Philadelphia priests gather amid abuse crisis

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Roman Catholic priests in the conservative Philadelphia archdiocese have formed an independent association amid “a vacuum of information” with the latest clergy-abuse scandal, the Rev. Chris Walsh confirmed Friday.

Father Walsh, one of the organizers of the Association of Philadelphia Priests, said the group was created for priests to learn more about how the archdiocese is handling the problem. The association is still finalizing its bylaws.

A grand jury in February charged three priests and a teacher with rape and a monsignor with endangering children by reassigning priests. Prosecutors found that 37 suspected abusers remained on duty. The archdiocese later suspended about two dozen of them.

The grand jury report stunned priests across the five-county archdiocese, which has about 500 active priests.

“How could this be happening again? The guys, they were at a loss,” Father Walsh told The Associated Press.

In 2002, U.S. bishops ordered reforms in how dioceses handle abuse complaints. And in 2005, priests endured a blistering grand jury report that 63 Philadelphia priests had been credibly accused of sex assaults over several decades.

The Philadelphia Inquirer first reported Friday on the Association of Philadelphia Priests.

Father Walsh, who also is pastor of St. Raymond of Penafort, said that over several meetings this spring, concerned priests decided to form the new group. About 100 priests have attended each of three meetings held at various parishes. Also, two archdiocesan officials have attended a meeting, including the Rev. Daniel Sullivan, the vicar for clergy.

But no one wants to challenge incoming Archbishop Charles Chaput on priest celibacy, the ordination of women or other hot-button issues.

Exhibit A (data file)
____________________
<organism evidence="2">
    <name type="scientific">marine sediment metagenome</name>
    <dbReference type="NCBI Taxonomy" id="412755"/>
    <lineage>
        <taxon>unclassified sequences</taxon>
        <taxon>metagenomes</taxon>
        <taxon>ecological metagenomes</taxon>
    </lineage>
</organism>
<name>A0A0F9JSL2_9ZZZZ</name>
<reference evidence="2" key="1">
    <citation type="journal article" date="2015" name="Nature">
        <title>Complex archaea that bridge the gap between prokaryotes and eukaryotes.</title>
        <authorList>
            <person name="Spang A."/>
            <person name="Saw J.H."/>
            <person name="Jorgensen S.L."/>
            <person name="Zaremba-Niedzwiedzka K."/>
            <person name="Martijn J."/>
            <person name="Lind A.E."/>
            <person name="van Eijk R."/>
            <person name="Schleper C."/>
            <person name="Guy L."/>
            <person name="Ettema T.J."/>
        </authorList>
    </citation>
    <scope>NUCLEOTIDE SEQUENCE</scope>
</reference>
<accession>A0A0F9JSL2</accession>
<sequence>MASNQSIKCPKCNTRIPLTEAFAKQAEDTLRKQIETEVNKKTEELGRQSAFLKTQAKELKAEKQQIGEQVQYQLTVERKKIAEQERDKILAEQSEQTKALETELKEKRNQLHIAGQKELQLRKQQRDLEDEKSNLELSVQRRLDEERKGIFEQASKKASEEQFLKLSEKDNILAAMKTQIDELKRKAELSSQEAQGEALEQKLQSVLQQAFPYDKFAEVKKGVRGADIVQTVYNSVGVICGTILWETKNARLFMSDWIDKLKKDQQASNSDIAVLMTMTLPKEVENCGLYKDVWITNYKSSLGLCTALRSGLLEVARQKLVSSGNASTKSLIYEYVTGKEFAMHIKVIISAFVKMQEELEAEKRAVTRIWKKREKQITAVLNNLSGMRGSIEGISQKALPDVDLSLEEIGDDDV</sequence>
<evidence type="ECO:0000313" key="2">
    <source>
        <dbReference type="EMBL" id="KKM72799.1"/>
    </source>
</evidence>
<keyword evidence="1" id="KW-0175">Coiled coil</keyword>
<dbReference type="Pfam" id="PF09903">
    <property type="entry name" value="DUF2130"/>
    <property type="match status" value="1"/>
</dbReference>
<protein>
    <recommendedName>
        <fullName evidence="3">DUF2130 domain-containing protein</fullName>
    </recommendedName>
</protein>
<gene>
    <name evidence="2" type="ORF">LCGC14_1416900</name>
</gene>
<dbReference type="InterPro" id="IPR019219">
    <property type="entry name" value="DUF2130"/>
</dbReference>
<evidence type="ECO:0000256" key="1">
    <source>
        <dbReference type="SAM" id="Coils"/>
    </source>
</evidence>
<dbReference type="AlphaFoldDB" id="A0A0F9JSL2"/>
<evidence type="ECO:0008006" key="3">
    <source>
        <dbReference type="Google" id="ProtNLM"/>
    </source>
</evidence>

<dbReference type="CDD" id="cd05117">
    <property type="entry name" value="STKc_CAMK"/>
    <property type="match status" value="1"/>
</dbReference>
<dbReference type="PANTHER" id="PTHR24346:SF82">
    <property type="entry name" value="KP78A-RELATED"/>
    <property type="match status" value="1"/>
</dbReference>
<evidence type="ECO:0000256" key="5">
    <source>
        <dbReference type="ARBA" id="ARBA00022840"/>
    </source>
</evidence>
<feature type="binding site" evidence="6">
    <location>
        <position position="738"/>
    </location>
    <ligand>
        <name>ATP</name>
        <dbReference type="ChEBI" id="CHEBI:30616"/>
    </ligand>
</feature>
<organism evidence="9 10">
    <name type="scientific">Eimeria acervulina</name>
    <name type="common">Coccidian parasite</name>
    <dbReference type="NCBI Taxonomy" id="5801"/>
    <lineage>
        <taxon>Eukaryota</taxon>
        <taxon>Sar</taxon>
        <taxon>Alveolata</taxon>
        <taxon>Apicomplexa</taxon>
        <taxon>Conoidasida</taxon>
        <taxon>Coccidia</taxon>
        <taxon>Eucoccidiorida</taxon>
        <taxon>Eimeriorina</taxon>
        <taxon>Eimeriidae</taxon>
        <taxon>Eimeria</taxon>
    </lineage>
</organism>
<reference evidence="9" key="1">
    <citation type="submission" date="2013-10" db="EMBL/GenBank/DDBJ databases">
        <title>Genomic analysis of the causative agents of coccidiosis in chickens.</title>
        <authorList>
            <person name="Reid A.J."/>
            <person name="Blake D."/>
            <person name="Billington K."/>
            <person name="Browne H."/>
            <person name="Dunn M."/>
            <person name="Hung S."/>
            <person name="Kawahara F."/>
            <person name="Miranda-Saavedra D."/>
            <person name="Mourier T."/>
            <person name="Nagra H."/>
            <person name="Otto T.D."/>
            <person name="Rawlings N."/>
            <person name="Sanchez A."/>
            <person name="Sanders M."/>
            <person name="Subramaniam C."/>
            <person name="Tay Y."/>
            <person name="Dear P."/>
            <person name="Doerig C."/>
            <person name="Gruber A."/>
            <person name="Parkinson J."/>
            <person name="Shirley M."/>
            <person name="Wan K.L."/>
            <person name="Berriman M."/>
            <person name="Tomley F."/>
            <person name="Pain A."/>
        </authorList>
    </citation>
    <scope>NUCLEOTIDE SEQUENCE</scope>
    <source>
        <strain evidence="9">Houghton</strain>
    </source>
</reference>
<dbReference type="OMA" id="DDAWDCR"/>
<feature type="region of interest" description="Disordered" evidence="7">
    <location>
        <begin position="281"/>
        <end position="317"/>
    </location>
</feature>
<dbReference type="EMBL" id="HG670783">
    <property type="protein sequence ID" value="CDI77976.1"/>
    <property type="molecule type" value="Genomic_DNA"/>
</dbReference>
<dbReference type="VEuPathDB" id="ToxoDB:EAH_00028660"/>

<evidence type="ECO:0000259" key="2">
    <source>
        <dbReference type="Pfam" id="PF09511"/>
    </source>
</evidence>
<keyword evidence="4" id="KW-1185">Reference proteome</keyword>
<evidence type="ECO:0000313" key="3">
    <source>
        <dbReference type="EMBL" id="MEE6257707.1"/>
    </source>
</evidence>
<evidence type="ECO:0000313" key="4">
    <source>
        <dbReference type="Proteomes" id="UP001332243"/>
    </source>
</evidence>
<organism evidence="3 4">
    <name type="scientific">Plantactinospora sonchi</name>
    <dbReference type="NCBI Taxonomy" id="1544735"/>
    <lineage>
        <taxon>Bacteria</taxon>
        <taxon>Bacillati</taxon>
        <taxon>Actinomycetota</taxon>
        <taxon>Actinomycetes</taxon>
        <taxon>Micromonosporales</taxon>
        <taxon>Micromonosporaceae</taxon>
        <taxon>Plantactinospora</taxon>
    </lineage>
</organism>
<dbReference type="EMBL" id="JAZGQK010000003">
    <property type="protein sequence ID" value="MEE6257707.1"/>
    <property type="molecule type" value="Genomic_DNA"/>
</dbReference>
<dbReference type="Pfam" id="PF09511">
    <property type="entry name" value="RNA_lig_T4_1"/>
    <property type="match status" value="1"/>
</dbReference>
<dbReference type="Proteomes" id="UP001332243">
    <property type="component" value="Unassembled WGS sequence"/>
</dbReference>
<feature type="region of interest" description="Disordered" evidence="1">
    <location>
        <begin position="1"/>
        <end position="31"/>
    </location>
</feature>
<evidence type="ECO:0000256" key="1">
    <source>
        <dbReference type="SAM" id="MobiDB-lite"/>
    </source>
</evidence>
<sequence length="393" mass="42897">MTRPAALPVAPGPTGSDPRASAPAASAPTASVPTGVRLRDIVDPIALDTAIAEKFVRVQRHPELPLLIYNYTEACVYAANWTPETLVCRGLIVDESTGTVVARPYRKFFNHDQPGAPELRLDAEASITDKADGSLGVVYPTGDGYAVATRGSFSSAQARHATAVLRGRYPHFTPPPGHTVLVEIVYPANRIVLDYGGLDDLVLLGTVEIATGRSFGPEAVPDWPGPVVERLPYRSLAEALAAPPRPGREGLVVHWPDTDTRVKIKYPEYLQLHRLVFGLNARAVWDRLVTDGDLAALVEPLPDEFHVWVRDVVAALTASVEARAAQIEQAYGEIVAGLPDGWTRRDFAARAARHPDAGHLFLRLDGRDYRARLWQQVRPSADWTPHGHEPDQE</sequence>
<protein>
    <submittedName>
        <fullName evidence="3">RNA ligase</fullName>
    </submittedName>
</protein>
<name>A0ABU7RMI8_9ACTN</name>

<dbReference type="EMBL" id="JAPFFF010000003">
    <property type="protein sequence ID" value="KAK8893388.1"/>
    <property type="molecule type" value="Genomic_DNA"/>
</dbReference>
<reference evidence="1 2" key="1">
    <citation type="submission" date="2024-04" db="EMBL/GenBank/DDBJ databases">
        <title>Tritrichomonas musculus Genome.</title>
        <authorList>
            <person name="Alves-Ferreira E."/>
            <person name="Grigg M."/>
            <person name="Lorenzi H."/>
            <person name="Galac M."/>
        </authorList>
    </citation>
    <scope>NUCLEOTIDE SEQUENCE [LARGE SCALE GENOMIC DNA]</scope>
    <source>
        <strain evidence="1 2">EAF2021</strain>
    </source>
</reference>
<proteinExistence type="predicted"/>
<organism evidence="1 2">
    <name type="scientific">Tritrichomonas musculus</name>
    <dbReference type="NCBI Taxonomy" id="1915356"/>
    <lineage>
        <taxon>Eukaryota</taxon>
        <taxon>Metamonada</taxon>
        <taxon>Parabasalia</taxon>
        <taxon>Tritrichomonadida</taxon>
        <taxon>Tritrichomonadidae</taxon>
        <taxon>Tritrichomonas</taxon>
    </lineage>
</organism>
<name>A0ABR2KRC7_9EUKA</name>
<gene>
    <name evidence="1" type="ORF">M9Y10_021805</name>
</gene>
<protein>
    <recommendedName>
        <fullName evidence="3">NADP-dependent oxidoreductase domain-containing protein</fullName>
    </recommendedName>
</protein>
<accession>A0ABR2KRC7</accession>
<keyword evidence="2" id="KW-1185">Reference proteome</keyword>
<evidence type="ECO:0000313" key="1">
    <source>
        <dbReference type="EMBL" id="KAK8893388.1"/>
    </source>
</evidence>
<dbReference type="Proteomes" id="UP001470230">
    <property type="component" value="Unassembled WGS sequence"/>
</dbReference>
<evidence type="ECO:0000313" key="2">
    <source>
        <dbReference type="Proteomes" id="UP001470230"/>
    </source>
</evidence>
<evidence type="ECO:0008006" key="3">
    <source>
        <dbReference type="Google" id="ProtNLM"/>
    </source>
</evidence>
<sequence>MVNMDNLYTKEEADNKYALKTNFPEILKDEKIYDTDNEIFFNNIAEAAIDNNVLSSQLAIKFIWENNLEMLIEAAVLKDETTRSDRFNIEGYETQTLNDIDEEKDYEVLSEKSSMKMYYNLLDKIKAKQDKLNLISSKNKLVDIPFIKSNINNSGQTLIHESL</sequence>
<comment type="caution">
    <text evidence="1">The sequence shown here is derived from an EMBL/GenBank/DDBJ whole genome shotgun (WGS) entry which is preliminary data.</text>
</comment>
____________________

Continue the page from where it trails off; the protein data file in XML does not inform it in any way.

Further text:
“They are, like most Philadelphia priests are, very orthodox men who love the church,” Father Walsh said. “We’re not looking to be adversarial. We’re part of the church. We respect and look forward to working with Archbishop Chaput.”

Father Walsh said priests in the diocese are struggling, along with the laity and non-Catholics in the region, to understand how the sex-abuse problem was allowed to fester. They also want to protect the rights of the suspended priests whose cases are now under review.

“Speaking for some of the [priests] who have been removed, they don’t know what’s next or how long it will take,” Father Walsh said. “In the criminal process, it’s pretty clear. … With the case of these guys, it’s really nebulous. Many of them feel very uninformed.”

Priests in other dioceses have long formed independent organizations, and many dioceses contribute $30 per priest annually to the National Federation of Priests’ Councils, a Chicago-based group that serves as a liaison between priests and the dioceses they serve.

But priests in the famously insular Philadelphia archdiocese have never joined the 43-year-old group, according to the Rev. Richard Vega, the federation president.

“Their bishops never wanted them to belong. We were seen as too radical,” Father Vega added.

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